Assemblywoman Nicole Malliotakis, Republican nominee for mayor, September 27, 2017
As City Hall has touted record-low school crime, opponents (especially those in the charter-school movement) have accused the mayor of ignoring statistics that show an uptick. Malliotakis’ charge actually goes a step further. She doesn’t just say schools are seeing more crime or more violence but that they “not safe.”
Is it safe? Is it safe?
Obviously, the two incidents to which Malliotakis refers above do not on their own prove either that schools are getting more dangerous or that they can be deemed “not safe.” The public school system is huge and statements about the state of or trends in safety cannot be based on individual episodes.
The mayor bases his statements about school safety on statistics about school crimes that are reported to the police. Reports of the seven major felony crimes (murder, rape, assault, robbery, burglary, larceny and auto theft) in schools have dropped each of the past five years, from 699 in fiscal year 2013 (the last full year of the Bloomberg era) to 504 in fiscal 2017, which ended this past June.
Data from the Mayor’s Management Report
|Fiscal Year||Seven major felony crimes in schools|
The Bloomberg administration also relied on police reports for its proclamations about crime in schools.
Of course, some crimes aren’t reported to the police. De Blasio’s opponents say the city should instead use a state system called VADIR (Violent and Disruptive Incident Reporting) that takes reports directly from schools.
If you compare the overall number of incidents reported to VADIR in the 2012-2013 school year with what was reported in the 2015-2016 school year, the most recent for which numbers are available, there is an 11 percent decrease in reports.
Data from VADIR
|Forcible sex acts||10||13||13||21||17||10||19||20|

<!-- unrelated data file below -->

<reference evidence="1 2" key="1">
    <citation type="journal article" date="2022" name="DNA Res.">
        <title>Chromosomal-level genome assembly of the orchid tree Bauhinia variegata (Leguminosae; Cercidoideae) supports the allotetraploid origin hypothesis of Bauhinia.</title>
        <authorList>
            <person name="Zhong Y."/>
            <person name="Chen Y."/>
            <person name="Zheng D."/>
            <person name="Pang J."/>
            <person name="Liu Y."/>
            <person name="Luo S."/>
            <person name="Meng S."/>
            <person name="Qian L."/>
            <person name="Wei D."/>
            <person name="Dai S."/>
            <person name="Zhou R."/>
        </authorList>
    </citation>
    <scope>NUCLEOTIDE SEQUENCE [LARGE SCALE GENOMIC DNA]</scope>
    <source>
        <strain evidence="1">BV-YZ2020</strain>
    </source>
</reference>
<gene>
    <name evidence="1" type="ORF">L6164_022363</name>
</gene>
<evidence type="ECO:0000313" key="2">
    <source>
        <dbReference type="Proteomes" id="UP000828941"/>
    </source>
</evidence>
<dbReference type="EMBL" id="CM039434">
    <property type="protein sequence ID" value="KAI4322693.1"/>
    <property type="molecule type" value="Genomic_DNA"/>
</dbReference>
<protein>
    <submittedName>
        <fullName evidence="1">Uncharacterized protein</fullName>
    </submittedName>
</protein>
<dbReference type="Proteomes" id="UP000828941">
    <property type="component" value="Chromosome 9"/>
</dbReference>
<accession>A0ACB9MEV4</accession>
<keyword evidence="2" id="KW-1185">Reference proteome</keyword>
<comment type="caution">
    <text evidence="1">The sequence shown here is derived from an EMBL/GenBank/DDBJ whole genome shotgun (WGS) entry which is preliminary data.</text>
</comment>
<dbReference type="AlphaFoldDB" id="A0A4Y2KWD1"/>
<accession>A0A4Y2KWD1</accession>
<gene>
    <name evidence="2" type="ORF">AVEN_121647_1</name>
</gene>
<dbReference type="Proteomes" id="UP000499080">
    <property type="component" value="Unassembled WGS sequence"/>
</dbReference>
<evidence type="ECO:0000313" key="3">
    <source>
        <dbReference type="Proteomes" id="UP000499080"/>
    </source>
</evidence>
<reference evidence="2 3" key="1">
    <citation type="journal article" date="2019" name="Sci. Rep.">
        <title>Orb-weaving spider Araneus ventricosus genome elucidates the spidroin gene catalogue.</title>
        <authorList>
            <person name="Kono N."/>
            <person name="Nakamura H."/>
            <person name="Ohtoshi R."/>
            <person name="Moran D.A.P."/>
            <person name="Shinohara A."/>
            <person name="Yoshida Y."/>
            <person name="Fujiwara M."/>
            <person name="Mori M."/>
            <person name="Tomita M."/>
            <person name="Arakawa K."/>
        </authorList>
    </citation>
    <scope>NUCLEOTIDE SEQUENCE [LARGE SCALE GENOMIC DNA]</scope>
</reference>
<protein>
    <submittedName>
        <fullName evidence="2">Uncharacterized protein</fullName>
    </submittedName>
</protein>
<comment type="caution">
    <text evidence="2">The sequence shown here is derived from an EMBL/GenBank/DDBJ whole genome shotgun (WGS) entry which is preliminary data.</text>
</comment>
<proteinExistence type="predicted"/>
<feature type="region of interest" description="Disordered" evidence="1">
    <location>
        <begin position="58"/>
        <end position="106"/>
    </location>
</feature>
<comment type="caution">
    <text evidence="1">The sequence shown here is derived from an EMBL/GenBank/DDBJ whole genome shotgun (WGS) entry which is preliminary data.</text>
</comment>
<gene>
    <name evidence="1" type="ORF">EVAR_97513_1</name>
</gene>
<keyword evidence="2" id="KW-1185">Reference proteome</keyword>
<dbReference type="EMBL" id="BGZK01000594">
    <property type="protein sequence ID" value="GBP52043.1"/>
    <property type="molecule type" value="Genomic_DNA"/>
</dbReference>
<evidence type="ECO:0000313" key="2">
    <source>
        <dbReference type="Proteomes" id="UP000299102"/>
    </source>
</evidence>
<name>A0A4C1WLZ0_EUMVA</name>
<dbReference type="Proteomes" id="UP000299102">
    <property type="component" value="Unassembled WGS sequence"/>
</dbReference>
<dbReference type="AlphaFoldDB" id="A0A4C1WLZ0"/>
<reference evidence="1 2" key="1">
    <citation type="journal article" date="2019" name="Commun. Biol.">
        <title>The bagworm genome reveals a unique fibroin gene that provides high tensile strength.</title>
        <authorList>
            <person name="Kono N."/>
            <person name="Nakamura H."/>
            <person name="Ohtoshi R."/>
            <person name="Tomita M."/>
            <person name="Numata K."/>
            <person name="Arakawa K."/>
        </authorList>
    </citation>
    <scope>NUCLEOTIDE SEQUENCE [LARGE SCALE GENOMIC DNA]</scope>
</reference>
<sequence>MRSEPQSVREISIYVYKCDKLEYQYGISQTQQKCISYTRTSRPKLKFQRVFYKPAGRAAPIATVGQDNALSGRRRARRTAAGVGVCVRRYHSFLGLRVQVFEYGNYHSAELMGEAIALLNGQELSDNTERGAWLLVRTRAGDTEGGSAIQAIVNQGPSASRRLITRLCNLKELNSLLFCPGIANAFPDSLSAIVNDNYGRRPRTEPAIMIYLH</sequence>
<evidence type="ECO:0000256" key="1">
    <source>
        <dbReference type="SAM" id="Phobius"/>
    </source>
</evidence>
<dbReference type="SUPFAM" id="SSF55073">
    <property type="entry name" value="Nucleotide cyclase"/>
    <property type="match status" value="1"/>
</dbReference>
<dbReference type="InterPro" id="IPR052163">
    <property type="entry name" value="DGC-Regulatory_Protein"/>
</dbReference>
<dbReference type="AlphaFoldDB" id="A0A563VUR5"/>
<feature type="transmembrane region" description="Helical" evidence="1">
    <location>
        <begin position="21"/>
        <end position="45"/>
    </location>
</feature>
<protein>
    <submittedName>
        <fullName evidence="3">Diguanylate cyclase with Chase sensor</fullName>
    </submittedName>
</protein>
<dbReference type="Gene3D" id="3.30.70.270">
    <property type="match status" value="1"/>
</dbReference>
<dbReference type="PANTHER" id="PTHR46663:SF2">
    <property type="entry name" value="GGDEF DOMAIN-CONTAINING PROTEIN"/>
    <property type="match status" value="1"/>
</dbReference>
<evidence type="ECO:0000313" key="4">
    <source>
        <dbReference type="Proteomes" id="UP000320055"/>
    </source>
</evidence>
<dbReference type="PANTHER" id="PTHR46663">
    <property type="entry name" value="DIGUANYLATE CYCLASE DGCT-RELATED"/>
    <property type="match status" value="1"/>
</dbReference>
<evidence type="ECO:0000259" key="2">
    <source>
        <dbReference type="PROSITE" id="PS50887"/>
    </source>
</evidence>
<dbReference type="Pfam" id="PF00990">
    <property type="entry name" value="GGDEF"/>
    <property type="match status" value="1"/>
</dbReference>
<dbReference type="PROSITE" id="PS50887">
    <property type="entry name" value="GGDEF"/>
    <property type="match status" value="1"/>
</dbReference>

|Other Sex Offenses||2,113||1,875||2,015||2,436||2,105||2,151||2,239||2,317|
|Robbery with a weapon||8||6||3||10||6||3||5||5|
|Robbery without a weapon||149||154||194||229||182||111||116||70|
|Assault With Serious Physical Injury, weapon||15||21||37||43||36||39||66||77|
|Assault With Serious Physical Injury, no weapon||237||316||491||471||352||345||504||631|
|Assault With Physical Injury, weapon||393||309||491||488||560||660||875||954|
|Assault With Physical Injury, no weapon||3,643||2,849||3,785||4,434||3,946||4,021||5,696||6,687|
|Reckless Endangerment, weapon||289||329||152||166||138||124||247||98|
|Reckless Endangerment, no weapon||1,228||1,184||710||1,020||904||951||1,133||1,547|
|Minor Altercations, weapon||601||795||1,292||1,268||1,097||1,079||1,375||978|
|Minor Altercations, no weapon||21,648||21,158||22,052||21,443||18,497||20,087||17,031||15,642|
|Intimidation, Harassment, Menacing, or Bullying (weapon)||662||676||688||864||823||862||835||576|
|Intimidation, Harassment, Menacing, or Bullying (no weapon)||5,907||6,132||6,924||7,100||6,086||5,986||4,374||4,877|
|Criminal Mischief with a weapon||57||62||23||45||38||36||56||24|
|Criminal Mischief without a weapon||1,889||1,609||1,628||1,557||1,249||1,227||1,178||463|
It’s worth noting that in some of the categories that showed significant changes over time, the number of incidents is relatively small. That means a few incidents here or there generate big percentage changes.
It also means that, thankfully, a very small number of students are victims in those categories. As horrible as it is that any student might suffer a “forcible sex act,” the fact that there were 20 reports of such acts in a system of more than a million students suggests the risks are relatively low.